Biomechanics of vertebral bone augmentation

By London Spine

Percutaneous vertebral augmentation is a successful means of relieving pain and reducing disability after vertebral compression fracture; however, the exact mechanism by which vertebral augmentation eliminates pain remains unproven. Most likely, pain relief is because of stabilization of microfractures. The biomechanical effects of vertebral fracture and subsequent vertebral augmentation therapy, however, are topics for continued investigation. Altered biomechanical stresses after treatment may affect the risk of adjacent fracture in an osteoporotic patient; that risk may be different after vertebral augmentation with cavity creation (balloon assisted vertebroplasty or kyphoplasty) when compared with vertebral augmentation without cavity creation (vertebroplasty). Polymethyl methacrylate cement used in these procedures may have an important effect on the load transfer and disk mechanics, and therefore, the variables of cement volume, formulation, and distribution should also be evaluated. Finally, the question of whether prophylactic treatment of adjacent intact levels is indicated must be considered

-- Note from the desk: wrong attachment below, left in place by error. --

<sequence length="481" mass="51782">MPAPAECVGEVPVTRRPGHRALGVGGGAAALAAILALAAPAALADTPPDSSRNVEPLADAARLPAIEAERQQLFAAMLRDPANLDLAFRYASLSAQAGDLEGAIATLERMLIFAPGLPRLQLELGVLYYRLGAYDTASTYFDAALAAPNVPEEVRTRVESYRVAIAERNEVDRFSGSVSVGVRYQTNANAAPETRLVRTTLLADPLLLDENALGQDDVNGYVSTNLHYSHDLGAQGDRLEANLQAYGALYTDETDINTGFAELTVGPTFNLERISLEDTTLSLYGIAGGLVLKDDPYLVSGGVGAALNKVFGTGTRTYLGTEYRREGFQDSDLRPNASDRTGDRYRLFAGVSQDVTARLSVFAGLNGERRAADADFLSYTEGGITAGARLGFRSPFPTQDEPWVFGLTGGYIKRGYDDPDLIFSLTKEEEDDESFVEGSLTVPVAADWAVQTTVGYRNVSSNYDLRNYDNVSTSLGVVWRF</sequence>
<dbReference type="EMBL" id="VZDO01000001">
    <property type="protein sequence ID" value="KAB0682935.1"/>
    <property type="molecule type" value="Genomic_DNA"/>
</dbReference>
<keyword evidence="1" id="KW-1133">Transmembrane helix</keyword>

Vertebral body reconstruction: techniques and tools

By London Spine

Vertebral augmentation techniques use image guidance for the percutaneous placement of spinal implants that stabilize a painful osteoporotic or pathologic vertebral compression fracture. The initial implant, acrylic bone cement, was injected through a bone needle into the vertebral body, a procedure referred to as vertebroplasty. A modification of this procedure, kyphoplasty, entails the temporary use of an inflatable balloon tamp before cement injection. Other techniques and the equipment required to perform these vertebral augmentation procedures have evolved significantly during the past two decades. It is now possible to perform vertebral body reconstruction in patients with painful fractures of compromised vertebrae with excellent outcomes in terms of sustainable pain relief and marked reduction in patient morbidity